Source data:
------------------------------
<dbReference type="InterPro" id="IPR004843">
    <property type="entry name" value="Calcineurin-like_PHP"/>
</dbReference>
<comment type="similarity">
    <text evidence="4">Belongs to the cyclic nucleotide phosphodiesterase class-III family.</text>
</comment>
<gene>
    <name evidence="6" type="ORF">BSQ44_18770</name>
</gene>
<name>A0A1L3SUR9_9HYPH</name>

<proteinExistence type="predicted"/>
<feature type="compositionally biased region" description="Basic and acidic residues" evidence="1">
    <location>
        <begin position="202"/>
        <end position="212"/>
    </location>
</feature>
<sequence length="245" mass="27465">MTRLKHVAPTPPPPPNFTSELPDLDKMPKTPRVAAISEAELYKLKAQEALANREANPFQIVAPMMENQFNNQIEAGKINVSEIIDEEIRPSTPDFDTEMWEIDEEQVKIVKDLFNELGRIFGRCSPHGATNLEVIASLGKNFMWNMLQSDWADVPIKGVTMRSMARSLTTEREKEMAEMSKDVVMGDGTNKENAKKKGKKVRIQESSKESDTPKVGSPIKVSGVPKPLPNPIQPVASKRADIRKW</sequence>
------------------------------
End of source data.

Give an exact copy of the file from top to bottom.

<dbReference type="InterPro" id="IPR004843">
    <property type="entry name" value="Calcineurin-like_PHP"/>
</dbReference>
<comment type="similarity">
    <text evidence="4">Belongs to the cyclic nucleotide phosphodiesterase class-III family.</text>
</comment>
<gene>
    <name evidence="6" type="ORF">BSQ44_18770</name>
</gene>
<name>A0A1L3SUR9_9HYPH</name>

<proteinExistence type="predicted"/>
<feature type="compositionally biased region" description="Basic and acidic residues" evidence="1">
    <location>
        <begin position="202"/>
        <end position="212"/>
    </location>
</feature>
<sequence length="245" mass="27465">MTRLKHVAPTPPPPPNFTSELPDLDKMPKTPRVAAISEAELYKLKAQEALANREANPFQIVAPMMENQFNNQIEAGKINVSEIIDEEIRPSTPDFDTEMWEIDEEQVKIVKDLFNELGRIFGRCSPHGATNLEVIASLGKNFMWNMLQSDWADVPIKGVTMRSMARSLTTEREKEMAEMSKDVVMGDGTNKENAKKKGKKVRIQESSKESDTPKVGSPIKVSGVPKPLPNPIQPVASKRADIRKW</sequence>